Opening Act Ready in House v. Obama

Lawyers on both sides in the GOP’s proposed lawsuit against the president will argue Wednesday before the House Rules Committee.

WASHINGTON, DC - JUNE 18: Speaker of the House John Boehner (R-OH) speaks following a meeting of the House Republican conference June 18, 2014 at the U.S. Capitol in Washington, DC. Rep. Kevin McCarthy (D-CA) is the favorite to be elected to the position of House Majority Leader tomorrow to replace Rep. Eric Cantor (R-VA) who was defeated in primary race last week.
National Journal
Billy House
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Billy House
July 15, 2014, 5:51 p.m.

In an un­likely set­ting for polit­ic­al theat­er—the cramped meet­ing room of the House Rules Com­mit­tee—law­yers for and against Speak­er John Boehner’s pro­posed law­suit against Pres­id­ent Obama will stage a kind of mock tri­al Wed­nes­day to ex­pound upon the plan’s pos­sib­il­it­ies and pit­falls.

Al­though the testi­mony will be equally di­vided between the pros and the cons, the out­come is in­ev­it­able. With a 9-4 ma­jor­ity on the Rules Com­mit­tee, Re­pub­lic­ans are cer­tain to fol­low their lead­er’s sug­ges­tion and write a res­ol­u­tion for the full House to con­sider call­ing for lit­ig­a­tion against the pres­id­ent.

In fact, a draft res­ol­u­tion has already been pre­pared, stat­ing that “the Speak­er of the House may ini­ti­ate civil ac­tions in fed­er­al court on be­half of the House seek­ing de­clar­at­ory or in­junct­ive re­lief” against the na­tion’s chief ex­ec­ut­ive for fail­ing to act “in a man­ner con­sist­ent with that of­fi­cial’s du­ties un­der the Con­sti­tu­tion and laws of the United States.”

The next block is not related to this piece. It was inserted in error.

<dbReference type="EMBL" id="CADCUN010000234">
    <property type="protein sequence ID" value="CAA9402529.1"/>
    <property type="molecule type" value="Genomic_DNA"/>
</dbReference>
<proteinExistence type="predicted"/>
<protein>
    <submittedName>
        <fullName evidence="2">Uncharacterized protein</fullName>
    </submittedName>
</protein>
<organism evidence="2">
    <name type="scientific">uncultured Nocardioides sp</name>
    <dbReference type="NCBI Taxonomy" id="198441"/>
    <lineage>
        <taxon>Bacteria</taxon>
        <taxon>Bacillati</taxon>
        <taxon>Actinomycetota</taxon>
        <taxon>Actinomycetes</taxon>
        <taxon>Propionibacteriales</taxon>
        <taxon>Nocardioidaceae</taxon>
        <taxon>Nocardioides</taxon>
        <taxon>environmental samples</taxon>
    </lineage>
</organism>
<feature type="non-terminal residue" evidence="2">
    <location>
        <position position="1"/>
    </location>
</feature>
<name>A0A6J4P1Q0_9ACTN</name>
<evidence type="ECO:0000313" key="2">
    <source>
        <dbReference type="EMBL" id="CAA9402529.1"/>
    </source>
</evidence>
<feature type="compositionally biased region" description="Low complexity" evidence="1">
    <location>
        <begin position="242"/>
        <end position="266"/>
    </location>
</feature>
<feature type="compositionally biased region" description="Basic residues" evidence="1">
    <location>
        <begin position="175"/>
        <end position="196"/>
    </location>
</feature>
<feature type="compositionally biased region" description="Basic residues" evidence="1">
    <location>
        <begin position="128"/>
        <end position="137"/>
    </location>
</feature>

For stra­tegic leg­al reas­ons, Boehner says the House will be su­ing Obama spe­cific­ally for delay­ing en­force­ment of the Af­ford­able Care Act’s em­ploy­er man­date last year, on grounds that do­ing so without con­gres­sion­al ap­prov­al vi­ol­ated the Con­sti­tu­tion. But Re­pub­lic­ans have com­plaints ex­tend­ing to Obama’s ex­ec­ut­ive ac­tions more gen­er­ally across a wide ho­ri­zon of areas, from en­vir­on­ment­al to im­mig­ra­tion policy.

The four ex­pert wit­nesses lined up for the Wed­nes­day morn­ing hear­ing are all heavy­weights on con­sti­tu­tion­al law, but the two pro­ponents of the law­suit, Eliza­beth Price Fo­ley and Jonath­an Tur­ley, have been mes­mer­iz­ing Re­pub­lic­ans with the idea for months.

Fo­ley, a pro­fess­or at the Flor­ida In­ter­na­tion­al Uni­versity Col­lege of Law, has been one of the con­sult­ants help­ing Boehner and the Re­pub­lic­ans de­vise their strategy. She is the au­thor of three books, a fre­quent op-ed writer, and serves on the ed­it­or­i­al board of the Cato Su­preme Court Re­view.

Tur­ley is a schol­ar at George Wash­ing­ton Uni­versity Law School whose in­sights have made him a nearly ubi­quit­ous pres­ence as a com­ment­at­or on na­tion­al TV shows. His own cases have run a gamut from rep­res­ent­ing a judge in his im­peach­ment tri­al on the Sen­ate floor to fil­ing a leg­al chal­lenge against the Liby­an war on be­half of 10 mem­bers of Con­gress. He has pre­vi­ously test­i­fied on what he sees as an erosion of the sep­ar­a­tion of powers in our demo­crat­ic sys­tem.

Pre­pared testi­mony by Tur­ley made avail­able Tues­day has him call­ing the GOP law­suit “a his­tor­ic step to ad­dress the grow­ing crisis in our con­sti­tu­tion­al sys­tem—a shift­ing of the bal­ance of power with­in our tri­part­ite sys­tem in fa­vor of a now dom­in­ant Ex­ec­ut­ive Branch.